Tuesday, August 27, 2019

The Futility of Relying Upon AI Grammar Checkers

As American schools have done a poorer and poorer job of educating students about the finer points of speaking, reading and writing the English language properly, correct grammar and spelling have gone the way of the dinosaurs. It’s relatively rare to meet a member of one of the younger generations who feels any assurance in their mastery of basic English.

Of course, texting comes in for its share of the blame as well. If you can convey your meaning by typing the single character, “U,” why waste the time or energy required to tap out “you” on the tiny keys of your cell phone?


However, what is tolerated or even welcomed in the world of texts, live chats, and gaming is still not acceptable in the hallowed halls of advanced academia. If you want to earn a college degree or have a prayer of achieving a Master’s or a Ph.D., you need to get your grammar and spelling on point. But is it practical to believe that students who’ve spent their lives misspelling words, using emojis instead of words to express themselves, can suddenly become proficient in such skills just because they’ve started college? My contention is that is not realistic.

We’re talking about two or three entire generations of people who cannot correctly pair a single subject with a single verb or explain exactly what subject-verb agreement is. They cannot identify a dangling participle or misplaced modifier and furthermore, they don’t care that they can’t. They simply don’t think it’s important.

At least, not until they have to leave school for the real world and go find a job to support themselves. If they thought their professors were tough on bad grammar and spelling, they’re stunned when they discover the white-collar workplace is absolutely unforgiving. Poor language skills are so crippling in the boardroom that they can keep someone from getting a promotion, or even get them fired.


Enter the digital grammar correction tool based upon artificial intelligence or AI. Microsoft Word had an early iteration of a grammar checker that was laughably bad. We all hoped it would improve but it never did. Even the most recent versions are pretty wretched and regularly claim writers have made mistakes when they have not, or suggest changes so ludicrous they’d make great skits on any comedy show.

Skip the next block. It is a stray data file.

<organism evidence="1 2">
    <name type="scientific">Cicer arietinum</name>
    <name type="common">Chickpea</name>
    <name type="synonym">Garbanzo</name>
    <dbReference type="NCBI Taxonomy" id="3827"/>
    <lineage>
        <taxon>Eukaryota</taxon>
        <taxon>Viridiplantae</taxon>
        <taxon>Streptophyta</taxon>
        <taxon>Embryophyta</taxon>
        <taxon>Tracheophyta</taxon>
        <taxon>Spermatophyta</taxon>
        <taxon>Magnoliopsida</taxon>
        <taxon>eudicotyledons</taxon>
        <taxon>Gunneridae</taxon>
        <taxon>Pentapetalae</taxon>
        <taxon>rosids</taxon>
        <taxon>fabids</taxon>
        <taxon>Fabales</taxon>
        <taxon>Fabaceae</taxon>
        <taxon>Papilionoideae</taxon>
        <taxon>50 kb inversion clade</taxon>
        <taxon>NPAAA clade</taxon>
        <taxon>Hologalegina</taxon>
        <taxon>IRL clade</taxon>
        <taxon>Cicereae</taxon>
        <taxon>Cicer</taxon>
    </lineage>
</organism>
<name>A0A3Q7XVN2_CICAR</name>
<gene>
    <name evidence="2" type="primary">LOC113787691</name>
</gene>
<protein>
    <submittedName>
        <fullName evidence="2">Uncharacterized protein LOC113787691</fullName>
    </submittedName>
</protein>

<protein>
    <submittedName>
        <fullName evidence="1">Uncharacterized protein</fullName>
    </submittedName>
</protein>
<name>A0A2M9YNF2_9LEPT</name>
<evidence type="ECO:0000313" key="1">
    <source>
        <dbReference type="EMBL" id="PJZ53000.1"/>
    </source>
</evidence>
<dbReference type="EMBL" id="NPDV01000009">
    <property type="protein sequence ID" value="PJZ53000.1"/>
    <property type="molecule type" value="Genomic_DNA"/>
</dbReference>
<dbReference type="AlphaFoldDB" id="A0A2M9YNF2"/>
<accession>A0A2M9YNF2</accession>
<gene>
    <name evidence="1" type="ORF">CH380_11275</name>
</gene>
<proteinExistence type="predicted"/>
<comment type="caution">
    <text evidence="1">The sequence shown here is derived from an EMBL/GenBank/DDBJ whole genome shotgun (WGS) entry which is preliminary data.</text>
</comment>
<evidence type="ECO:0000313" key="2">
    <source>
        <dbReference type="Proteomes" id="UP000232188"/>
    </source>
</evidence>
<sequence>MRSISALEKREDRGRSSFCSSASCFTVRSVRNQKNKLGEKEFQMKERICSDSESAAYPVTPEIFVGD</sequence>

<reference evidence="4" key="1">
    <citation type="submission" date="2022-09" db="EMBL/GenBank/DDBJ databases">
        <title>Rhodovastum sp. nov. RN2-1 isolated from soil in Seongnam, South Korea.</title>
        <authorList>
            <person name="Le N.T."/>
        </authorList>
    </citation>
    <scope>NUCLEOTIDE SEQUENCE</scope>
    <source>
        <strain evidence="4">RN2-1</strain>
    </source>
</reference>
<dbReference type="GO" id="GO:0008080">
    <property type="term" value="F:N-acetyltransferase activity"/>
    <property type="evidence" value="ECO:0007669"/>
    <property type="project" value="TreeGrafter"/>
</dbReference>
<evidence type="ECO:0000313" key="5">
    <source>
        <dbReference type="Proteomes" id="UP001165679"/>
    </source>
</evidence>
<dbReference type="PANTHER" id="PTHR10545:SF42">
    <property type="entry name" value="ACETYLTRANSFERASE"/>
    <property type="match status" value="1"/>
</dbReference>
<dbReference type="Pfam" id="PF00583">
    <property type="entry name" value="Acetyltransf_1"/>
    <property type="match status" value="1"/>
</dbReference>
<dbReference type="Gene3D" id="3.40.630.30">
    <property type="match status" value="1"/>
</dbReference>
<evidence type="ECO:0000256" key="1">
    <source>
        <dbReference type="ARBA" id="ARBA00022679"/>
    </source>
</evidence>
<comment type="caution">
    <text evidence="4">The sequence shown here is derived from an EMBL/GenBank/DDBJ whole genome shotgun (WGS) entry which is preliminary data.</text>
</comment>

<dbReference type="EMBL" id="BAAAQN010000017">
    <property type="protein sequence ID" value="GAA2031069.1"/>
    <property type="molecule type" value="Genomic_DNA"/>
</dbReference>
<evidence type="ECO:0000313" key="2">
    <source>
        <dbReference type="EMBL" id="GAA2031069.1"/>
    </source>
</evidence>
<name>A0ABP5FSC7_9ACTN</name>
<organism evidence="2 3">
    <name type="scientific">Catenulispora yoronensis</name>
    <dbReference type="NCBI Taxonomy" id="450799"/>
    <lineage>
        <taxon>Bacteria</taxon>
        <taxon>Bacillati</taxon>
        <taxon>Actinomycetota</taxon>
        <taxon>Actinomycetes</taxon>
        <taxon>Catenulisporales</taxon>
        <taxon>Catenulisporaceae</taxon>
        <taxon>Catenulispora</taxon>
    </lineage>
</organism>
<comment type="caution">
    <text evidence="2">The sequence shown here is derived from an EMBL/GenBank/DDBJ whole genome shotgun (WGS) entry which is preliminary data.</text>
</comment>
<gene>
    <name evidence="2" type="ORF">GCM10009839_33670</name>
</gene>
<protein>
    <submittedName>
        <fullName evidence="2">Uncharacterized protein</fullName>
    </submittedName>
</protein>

I installed Grammarly on my computer mainly to catch my typos. I didn’t know the app would send me breathless weekly reports praising me for using more unique words than 99 percent of its users and being more productive than the other 95 percent, but telling me, a professional editor, that about 75 percent of Americans understand grammar better than I do. Really?

This is because when Grammarly tells me I should change my subject-verb agreement so that I have a singular noun paired with a plural verb, I ignore it. In fact, Grammarly’s suggestions for “improvements” in my writing have become the single biggest source of amusement in my daily life. Sorry, Stephen Colbert.

So why is this so? Why are grammar checkers based upon AI so bad? We can go to Bill Gates himself for the answer. Of all the tasks computers can be programmed to do, Mr. Gates says it is still impossible to program them with human judgment. And in many cases, human judgment based upon deep knowledge and extensive experience is exactly what is needed to make language flow correctly and seamlessly. And no AI can do that job for us.

What is the solution? I believe we need to go a bit backward here. Our primary schools should be teaching students how to diagram sentences, and drilling them on the nuances of proper grammar, spelling and language usage. It’s going to take us a few generations to recover from the level of general language ignorance now afflicting our younger generations, but in the meantime, please don’t believe anything any grammar checker tells you. If you’re not sure of a particular construction, just type the entire sentence into the Google search bar and you’ll find dozens of links to truly solid blogs run by professional grammarians who will quickly help you get your words in order.

Here are a few more screenshots showing some typical grammatical "corrections" suggested to me by Grammarly and Microsoft Word.